• Be prepared to listen and learn. Let them speak and focus on what language they use in describing their problem and how they see your product. The goal of an interview is to observe and listen to users’ frank feedback — not to convince them your product is great.

  • Craft an interview script. Brainstorm at least 10 possible questions. Then trim it down start by cutting any questions you can easily answer with a "yes" or "no" and ask things that can give you actionable insights.

  • Dig. Use fact-based questions “can you tell me more?”, “can you expand on that?” or “why is that the case?”. These will encourage the potential customer to keep talking and you can uncover a lot of intelligence buried beneath the surface.

  • Don’t ask if they’d buy your product. Remember, they don’t know that yet. What you should do instead is to ask questions that reveal their intent to use it/purchase it. Questions on the customer’s costs, budget, operations, efficiency, etc. That will offer a good reference for your price point.

Mistakes we made:

  • In our first calls, we brought up our MVP/Demo too much. Your focus is to learn as much as you can about the customer and their perspective on your industry. A demo of your MVP is just a distraction. Let them test that after the call.

  • We focused very much on the number of interviews and collecting a lot of feedback. But you should remember that building a truly customer-centric business is not about how much feedback you collect—it's what you do with it that counts.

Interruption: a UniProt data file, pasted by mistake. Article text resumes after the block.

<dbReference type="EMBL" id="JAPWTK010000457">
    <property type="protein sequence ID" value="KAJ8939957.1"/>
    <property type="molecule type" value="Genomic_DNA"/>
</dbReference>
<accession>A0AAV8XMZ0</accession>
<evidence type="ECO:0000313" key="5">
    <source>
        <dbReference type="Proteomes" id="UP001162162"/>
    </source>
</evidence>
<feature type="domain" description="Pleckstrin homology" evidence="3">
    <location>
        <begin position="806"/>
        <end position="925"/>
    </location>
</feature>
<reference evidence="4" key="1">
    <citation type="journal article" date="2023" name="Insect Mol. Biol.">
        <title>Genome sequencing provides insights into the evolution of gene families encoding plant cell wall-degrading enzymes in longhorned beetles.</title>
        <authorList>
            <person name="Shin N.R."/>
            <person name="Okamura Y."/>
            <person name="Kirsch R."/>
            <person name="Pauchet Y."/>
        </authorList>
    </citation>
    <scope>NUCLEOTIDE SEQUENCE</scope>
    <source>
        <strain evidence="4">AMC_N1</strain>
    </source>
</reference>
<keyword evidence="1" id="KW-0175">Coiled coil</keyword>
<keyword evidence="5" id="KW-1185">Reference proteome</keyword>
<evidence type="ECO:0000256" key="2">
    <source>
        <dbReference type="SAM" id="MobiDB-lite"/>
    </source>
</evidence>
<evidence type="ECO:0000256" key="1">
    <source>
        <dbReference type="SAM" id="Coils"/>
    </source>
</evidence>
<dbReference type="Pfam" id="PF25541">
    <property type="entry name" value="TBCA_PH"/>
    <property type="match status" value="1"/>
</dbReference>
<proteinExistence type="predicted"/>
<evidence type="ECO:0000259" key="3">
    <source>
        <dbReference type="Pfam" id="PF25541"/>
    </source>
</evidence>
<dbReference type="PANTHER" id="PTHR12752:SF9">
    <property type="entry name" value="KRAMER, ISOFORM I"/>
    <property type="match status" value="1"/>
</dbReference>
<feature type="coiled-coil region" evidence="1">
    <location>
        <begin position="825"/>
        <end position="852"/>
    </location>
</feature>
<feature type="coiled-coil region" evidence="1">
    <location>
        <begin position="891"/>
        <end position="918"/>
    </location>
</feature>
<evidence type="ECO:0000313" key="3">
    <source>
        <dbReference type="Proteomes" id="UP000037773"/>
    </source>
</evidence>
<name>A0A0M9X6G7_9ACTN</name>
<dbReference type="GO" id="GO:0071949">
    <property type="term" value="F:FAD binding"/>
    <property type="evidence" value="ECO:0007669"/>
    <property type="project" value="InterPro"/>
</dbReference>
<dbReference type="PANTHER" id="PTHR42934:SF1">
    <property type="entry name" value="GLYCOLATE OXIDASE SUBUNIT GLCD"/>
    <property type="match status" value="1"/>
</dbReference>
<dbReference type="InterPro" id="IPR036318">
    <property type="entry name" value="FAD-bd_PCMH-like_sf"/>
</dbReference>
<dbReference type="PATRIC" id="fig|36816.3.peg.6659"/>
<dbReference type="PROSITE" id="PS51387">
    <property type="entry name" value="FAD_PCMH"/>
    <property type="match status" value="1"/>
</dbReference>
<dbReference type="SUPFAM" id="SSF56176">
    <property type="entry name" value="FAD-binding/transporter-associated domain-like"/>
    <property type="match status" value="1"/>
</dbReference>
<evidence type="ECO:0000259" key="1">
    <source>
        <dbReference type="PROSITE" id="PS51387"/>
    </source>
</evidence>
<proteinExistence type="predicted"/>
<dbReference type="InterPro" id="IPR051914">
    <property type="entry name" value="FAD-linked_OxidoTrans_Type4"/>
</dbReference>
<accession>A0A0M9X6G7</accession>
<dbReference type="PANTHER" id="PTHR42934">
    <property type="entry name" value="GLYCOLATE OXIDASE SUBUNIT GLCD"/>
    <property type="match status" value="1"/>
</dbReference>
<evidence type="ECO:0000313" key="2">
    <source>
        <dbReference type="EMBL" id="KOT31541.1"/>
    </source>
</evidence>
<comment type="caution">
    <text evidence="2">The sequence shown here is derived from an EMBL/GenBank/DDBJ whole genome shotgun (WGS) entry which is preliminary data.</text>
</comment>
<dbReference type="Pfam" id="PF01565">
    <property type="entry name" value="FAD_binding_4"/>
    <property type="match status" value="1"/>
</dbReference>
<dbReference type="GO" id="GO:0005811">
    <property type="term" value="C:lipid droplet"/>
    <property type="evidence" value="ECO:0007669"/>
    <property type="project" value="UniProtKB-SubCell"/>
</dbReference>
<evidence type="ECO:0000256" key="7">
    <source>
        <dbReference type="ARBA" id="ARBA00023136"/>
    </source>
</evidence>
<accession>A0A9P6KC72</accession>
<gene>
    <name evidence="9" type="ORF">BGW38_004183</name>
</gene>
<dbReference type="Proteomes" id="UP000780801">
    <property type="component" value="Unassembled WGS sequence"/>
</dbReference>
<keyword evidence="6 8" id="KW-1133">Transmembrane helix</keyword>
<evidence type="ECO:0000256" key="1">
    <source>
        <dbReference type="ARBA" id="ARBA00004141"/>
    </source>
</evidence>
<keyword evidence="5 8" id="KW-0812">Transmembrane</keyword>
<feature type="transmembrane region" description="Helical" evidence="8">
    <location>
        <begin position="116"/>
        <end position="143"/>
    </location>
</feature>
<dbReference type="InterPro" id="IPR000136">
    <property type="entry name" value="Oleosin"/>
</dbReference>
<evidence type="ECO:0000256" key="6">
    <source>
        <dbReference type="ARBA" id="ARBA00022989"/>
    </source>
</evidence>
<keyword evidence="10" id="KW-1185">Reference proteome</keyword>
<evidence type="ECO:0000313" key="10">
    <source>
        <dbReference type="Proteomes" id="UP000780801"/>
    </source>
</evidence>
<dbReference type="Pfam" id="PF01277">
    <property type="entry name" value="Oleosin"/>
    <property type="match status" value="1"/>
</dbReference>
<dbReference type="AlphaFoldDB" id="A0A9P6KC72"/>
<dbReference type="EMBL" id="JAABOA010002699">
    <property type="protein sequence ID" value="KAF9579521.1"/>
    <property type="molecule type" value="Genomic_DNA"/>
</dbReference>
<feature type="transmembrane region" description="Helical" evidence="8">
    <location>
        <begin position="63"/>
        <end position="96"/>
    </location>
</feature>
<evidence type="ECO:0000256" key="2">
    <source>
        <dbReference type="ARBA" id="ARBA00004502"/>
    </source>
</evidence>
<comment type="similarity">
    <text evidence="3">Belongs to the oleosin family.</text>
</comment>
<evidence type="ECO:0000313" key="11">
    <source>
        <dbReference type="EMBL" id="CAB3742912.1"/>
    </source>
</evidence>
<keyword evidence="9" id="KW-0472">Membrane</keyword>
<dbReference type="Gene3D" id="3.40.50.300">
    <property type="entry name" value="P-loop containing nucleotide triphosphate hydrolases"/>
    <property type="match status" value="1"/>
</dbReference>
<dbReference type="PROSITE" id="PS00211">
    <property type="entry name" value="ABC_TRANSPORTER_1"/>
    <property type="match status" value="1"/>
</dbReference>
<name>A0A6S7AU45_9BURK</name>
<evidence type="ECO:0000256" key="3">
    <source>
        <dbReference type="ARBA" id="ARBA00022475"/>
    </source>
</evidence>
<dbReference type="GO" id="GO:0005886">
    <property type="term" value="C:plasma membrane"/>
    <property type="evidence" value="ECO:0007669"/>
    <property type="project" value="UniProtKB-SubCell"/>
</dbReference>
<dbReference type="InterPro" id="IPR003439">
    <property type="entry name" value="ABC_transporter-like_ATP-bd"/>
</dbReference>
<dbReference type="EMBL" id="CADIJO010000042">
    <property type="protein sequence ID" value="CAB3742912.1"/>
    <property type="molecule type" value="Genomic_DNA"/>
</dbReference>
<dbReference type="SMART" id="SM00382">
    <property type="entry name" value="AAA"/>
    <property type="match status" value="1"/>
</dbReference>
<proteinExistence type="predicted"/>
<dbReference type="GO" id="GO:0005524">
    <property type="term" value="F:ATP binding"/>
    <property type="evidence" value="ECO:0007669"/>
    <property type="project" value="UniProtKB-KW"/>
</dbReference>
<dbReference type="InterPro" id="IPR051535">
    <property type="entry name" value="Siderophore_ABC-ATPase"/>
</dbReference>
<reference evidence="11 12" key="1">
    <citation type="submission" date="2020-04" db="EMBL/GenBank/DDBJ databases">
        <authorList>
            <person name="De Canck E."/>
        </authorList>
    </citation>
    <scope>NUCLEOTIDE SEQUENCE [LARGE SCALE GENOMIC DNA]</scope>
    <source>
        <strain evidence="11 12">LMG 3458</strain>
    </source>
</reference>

• The proptech industry is booming with startups that need real estate data to train their algos. In retrospect, it would have been smarter to do some of these calls before writing a single line of code to better assess the market and inform our decisions towards the focus of our first solution.

  • Insufficient MVP Scalability - One of the biggest eCommerce players in Europe wanted to test our solution at large scale and we had to ask for another day in order to accommodate it. Many startups do not consider the scalability factor of their MVPs, but it is an important parameter in case a sudden increase in the number of users early on. Now we scale automatically on demand.


💵 III. Monetize as early as possible

We wanted to determine our product’s worth by charging upfront. If someone signs up for your free trial, you’ve only learned that someone was willing to exchange a small slice of time to try it. That teaches you very little about whether you’ve built something useful. For the Product API we gave our early users just a 30-day free trial to try the service at whichever scale they wanted. 80% of early users became paying customers.